The purpose of this paper is to expand the information technology concept of toil by applying it to system analysis for academic libraries. System mapping and toil definitions are used to measure costs and benefits of maintaining library information systems. The concept of toil provides a vehicle to shape the decisions made by managers when refining or building new library system infrastructure.
Using a system map of all library systems, the definition of toil was used to identify highly manual or high toil systems. This mapping was used to illuminate the need to migrate or eliminate certain library systems to managers in order to reduce the amount of toil undertaken by library employees.
Two library systems were identified for migration to more automated systems and two library systems were recommended for elimination in order to reduce the overall amount of toil present in the library systems ecosystem.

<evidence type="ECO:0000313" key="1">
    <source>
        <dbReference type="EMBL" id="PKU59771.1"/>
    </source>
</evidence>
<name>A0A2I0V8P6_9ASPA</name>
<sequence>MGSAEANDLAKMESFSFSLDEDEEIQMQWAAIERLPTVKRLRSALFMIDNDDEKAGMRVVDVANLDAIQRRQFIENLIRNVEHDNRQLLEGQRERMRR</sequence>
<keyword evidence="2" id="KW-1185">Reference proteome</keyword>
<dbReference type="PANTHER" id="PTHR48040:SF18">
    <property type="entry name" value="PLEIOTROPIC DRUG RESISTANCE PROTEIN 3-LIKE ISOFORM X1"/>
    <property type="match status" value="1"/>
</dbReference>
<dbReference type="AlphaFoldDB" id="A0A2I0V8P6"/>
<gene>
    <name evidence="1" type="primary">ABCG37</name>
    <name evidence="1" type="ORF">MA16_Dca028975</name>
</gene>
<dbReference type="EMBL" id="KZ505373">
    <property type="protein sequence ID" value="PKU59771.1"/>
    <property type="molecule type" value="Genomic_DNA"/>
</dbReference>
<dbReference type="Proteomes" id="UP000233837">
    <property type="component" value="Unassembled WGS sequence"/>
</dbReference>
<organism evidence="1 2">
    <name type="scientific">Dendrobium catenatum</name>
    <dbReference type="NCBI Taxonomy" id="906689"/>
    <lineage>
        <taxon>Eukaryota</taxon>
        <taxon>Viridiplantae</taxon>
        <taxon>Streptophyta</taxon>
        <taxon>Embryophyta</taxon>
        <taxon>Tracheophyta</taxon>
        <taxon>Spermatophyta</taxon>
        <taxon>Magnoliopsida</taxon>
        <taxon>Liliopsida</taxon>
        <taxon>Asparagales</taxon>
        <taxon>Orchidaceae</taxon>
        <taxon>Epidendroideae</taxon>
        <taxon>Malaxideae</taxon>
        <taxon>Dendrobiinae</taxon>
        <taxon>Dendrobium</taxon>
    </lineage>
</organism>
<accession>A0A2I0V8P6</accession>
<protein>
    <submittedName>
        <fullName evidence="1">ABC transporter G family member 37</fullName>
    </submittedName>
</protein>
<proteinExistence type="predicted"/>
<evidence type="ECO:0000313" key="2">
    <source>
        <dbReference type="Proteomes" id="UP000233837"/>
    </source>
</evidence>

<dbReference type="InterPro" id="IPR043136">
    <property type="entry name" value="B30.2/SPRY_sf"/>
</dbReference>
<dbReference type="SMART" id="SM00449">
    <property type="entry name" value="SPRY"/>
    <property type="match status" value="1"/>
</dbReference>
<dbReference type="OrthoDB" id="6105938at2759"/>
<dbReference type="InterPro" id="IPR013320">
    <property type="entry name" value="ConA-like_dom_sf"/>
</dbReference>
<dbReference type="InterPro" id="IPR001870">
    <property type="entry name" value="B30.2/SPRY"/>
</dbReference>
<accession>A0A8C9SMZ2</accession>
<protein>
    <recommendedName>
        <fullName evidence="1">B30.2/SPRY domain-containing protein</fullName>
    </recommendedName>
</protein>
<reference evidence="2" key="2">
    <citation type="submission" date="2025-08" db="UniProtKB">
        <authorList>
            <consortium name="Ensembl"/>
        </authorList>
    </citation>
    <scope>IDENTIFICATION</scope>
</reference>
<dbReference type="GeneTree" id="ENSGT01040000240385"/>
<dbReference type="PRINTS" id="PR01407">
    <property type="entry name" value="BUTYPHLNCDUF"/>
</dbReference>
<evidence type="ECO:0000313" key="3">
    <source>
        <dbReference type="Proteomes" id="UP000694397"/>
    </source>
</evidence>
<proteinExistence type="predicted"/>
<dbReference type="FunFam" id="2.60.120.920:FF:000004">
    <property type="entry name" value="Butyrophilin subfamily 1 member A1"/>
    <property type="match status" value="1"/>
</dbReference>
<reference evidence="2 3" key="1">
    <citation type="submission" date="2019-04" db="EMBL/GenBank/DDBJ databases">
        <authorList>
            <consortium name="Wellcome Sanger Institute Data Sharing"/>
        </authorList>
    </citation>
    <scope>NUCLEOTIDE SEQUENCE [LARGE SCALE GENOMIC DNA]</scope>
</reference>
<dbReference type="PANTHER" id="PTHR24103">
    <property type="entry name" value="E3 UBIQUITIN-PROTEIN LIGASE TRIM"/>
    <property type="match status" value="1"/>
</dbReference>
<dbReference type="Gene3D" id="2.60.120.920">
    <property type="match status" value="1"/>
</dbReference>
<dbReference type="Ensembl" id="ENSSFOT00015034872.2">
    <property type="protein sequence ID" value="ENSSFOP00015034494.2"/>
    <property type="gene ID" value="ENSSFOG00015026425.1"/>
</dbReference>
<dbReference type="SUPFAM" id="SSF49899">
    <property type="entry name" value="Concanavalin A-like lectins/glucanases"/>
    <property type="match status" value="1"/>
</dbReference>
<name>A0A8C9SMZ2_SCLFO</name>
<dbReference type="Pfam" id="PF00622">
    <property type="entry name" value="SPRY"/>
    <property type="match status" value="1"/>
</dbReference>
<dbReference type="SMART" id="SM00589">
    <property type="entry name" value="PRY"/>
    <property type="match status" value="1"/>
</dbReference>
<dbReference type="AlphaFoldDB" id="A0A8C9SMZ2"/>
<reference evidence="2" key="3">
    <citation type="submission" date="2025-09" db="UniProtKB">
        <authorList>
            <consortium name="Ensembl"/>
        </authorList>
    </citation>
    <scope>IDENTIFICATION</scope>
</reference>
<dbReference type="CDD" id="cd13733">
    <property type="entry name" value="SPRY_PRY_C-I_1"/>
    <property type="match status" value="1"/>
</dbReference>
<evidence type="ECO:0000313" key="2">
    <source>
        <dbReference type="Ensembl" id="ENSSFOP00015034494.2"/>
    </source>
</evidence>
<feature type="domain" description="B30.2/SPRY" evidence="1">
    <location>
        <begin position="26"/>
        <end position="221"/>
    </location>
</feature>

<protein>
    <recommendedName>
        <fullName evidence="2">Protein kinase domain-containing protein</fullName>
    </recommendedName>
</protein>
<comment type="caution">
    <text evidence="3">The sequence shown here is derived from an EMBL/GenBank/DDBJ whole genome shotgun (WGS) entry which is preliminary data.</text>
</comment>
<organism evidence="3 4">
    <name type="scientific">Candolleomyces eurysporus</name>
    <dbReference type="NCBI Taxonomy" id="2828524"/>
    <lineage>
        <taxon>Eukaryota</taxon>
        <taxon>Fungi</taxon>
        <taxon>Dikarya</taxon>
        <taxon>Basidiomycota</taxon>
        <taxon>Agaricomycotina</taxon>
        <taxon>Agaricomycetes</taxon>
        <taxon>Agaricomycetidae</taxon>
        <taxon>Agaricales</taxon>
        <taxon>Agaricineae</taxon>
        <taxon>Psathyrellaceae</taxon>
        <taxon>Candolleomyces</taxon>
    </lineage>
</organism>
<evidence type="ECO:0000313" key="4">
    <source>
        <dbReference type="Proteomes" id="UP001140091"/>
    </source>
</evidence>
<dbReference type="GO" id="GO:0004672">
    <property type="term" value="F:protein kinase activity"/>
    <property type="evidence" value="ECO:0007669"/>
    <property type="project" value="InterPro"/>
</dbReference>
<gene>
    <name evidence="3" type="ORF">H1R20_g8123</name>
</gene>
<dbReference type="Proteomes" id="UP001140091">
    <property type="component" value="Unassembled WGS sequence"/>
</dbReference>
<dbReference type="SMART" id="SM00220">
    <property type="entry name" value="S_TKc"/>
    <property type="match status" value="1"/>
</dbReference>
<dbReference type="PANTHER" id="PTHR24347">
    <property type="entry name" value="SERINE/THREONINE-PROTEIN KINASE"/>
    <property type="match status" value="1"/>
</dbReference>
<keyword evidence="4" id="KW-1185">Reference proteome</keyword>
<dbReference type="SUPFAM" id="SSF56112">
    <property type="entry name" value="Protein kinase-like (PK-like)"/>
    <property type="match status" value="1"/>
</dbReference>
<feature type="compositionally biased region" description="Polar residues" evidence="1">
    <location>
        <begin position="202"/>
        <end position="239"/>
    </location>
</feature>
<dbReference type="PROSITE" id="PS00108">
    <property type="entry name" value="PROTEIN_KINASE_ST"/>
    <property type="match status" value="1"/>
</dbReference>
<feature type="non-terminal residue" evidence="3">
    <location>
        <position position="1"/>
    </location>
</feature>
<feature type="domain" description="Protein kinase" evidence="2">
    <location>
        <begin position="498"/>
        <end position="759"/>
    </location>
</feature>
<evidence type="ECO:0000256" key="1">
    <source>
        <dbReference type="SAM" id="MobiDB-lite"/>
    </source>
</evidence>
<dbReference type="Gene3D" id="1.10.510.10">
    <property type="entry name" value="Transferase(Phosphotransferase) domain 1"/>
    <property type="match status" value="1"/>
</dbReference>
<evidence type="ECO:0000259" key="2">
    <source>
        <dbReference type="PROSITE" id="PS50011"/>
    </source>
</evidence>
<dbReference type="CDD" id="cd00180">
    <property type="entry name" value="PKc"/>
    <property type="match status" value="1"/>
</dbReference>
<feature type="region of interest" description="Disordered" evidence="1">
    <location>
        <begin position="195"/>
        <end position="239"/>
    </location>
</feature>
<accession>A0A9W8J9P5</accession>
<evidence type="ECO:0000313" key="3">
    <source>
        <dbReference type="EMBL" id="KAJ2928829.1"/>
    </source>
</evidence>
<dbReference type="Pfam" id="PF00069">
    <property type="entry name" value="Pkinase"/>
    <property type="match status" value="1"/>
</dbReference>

Using system mapping and toil definitions are helpful in identifying and relaying the cost of outdated systems to library managers.
This paper provides library managers an easy way to assess the ecosystem and efficiency of library systems without the need for technical expertise. It also expands the use of information technology concepts into the field of academic libraries.
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